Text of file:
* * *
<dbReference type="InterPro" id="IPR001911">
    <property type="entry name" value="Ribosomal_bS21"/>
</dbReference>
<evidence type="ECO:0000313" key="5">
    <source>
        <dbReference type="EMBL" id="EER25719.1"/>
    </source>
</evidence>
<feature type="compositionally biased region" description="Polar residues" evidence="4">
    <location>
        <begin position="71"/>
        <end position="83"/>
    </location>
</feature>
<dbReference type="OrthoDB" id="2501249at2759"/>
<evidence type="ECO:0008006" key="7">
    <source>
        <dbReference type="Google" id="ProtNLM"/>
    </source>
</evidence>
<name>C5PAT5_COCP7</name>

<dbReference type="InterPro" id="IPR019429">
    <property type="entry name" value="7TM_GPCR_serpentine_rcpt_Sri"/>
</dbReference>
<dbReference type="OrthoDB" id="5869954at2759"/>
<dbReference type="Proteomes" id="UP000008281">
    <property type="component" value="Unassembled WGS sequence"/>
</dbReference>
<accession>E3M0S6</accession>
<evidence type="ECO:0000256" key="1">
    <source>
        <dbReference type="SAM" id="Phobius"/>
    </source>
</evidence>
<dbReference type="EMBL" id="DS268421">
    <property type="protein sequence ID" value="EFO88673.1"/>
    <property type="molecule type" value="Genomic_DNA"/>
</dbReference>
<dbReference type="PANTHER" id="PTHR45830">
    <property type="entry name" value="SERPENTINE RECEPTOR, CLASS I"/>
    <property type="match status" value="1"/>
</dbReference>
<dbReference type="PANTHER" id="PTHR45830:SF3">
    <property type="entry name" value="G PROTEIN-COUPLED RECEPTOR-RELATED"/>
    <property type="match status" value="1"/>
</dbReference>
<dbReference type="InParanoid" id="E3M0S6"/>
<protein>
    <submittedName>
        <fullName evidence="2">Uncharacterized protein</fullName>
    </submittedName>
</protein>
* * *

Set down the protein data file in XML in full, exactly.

<dbReference type="InterPro" id="IPR001911">
    <property type="entry name" value="Ribosomal_bS21"/>
</dbReference>
<evidence type="ECO:0000313" key="5">
    <source>
        <dbReference type="EMBL" id="EER25719.1"/>
    </source>
</evidence>
<feature type="compositionally biased region" description="Polar residues" evidence="4">
    <location>
        <begin position="71"/>
        <end position="83"/>
    </location>
</feature>
<dbReference type="OrthoDB" id="2501249at2759"/>
<evidence type="ECO:0008006" key="7">
    <source>
        <dbReference type="Google" id="ProtNLM"/>
    </source>
</evidence>
<name>C5PAT5_COCP7</name>

<dbReference type="InterPro" id="IPR019429">
    <property type="entry name" value="7TM_GPCR_serpentine_rcpt_Sri"/>
</dbReference>
<dbReference type="OrthoDB" id="5869954at2759"/>
<dbReference type="Proteomes" id="UP000008281">
    <property type="component" value="Unassembled WGS sequence"/>
</dbReference>
<accession>E3M0S6</accession>
<evidence type="ECO:0000256" key="1">
    <source>
        <dbReference type="SAM" id="Phobius"/>
    </source>
</evidence>
<dbReference type="EMBL" id="DS268421">
    <property type="protein sequence ID" value="EFO88673.1"/>
    <property type="molecule type" value="Genomic_DNA"/>
</dbReference>
<dbReference type="PANTHER" id="PTHR45830">
    <property type="entry name" value="SERPENTINE RECEPTOR, CLASS I"/>
    <property type="match status" value="1"/>
</dbReference>
<dbReference type="PANTHER" id="PTHR45830:SF3">
    <property type="entry name" value="G PROTEIN-COUPLED RECEPTOR-RELATED"/>
    <property type="match status" value="1"/>
</dbReference>
<dbReference type="InParanoid" id="E3M0S6"/>
<protein>
    <submittedName>
        <fullName evidence="2">Uncharacterized protein</fullName>
    </submittedName>
</protein>